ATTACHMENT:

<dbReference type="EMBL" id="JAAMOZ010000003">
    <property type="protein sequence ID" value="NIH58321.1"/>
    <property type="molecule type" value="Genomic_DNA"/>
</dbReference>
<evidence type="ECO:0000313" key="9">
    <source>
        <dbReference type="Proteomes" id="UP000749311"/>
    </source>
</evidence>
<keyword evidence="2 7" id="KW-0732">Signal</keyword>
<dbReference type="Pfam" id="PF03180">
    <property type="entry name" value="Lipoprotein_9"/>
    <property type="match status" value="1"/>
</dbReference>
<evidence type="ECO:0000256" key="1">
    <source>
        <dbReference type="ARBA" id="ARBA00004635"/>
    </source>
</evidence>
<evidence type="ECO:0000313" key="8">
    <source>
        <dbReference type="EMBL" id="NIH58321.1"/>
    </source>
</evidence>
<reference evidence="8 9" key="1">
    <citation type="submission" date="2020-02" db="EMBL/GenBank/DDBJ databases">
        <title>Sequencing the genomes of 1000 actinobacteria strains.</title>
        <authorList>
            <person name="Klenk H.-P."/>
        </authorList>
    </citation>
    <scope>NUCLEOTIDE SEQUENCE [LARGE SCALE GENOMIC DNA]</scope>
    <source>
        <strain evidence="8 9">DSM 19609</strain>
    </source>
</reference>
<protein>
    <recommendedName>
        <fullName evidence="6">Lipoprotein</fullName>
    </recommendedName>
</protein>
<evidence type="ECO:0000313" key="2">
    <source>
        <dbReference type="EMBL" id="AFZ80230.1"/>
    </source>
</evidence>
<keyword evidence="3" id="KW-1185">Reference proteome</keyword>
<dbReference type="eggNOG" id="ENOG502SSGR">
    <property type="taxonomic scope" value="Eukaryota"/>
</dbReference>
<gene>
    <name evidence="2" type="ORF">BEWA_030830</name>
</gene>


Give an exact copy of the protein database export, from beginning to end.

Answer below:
<dbReference type="EMBL" id="JAAMOZ010000003">
    <property type="protein sequence ID" value="NIH58321.1"/>
    <property type="molecule type" value="Genomic_DNA"/>
</dbReference>
<evidence type="ECO:0000313" key="9">
    <source>
        <dbReference type="Proteomes" id="UP000749311"/>
    </source>
</evidence>
<keyword evidence="2 7" id="KW-0732">Signal</keyword>
<dbReference type="Pfam" id="PF03180">
    <property type="entry name" value="Lipoprotein_9"/>
    <property type="match status" value="1"/>
</dbReference>
<evidence type="ECO:0000256" key="1">
    <source>
        <dbReference type="ARBA" id="ARBA00004635"/>
    </source>
</evidence>
<evidence type="ECO:0000313" key="8">
    <source>
        <dbReference type="EMBL" id="NIH58321.1"/>
    </source>
</evidence>
<reference evidence="8 9" key="1">
    <citation type="submission" date="2020-02" db="EMBL/GenBank/DDBJ databases">
        <title>Sequencing the genomes of 1000 actinobacteria strains.</title>
        <authorList>
            <person name="Klenk H.-P."/>
        </authorList>
    </citation>
    <scope>NUCLEOTIDE SEQUENCE [LARGE SCALE GENOMIC DNA]</scope>
    <source>
        <strain evidence="8 9">DSM 19609</strain>
    </source>
</reference>
<protein>
    <recommendedName>
        <fullName evidence="6">Lipoprotein</fullName>
    </recommendedName>
</protein>
<evidence type="ECO:0000313" key="2">
    <source>
        <dbReference type="EMBL" id="AFZ80230.1"/>
    </source>
</evidence>
<keyword evidence="3" id="KW-1185">Reference proteome</keyword>
<dbReference type="eggNOG" id="ENOG502SSGR">
    <property type="taxonomic scope" value="Eukaryota"/>
</dbReference>
<gene>
    <name evidence="2" type="ORF">BEWA_030830</name>
</gene>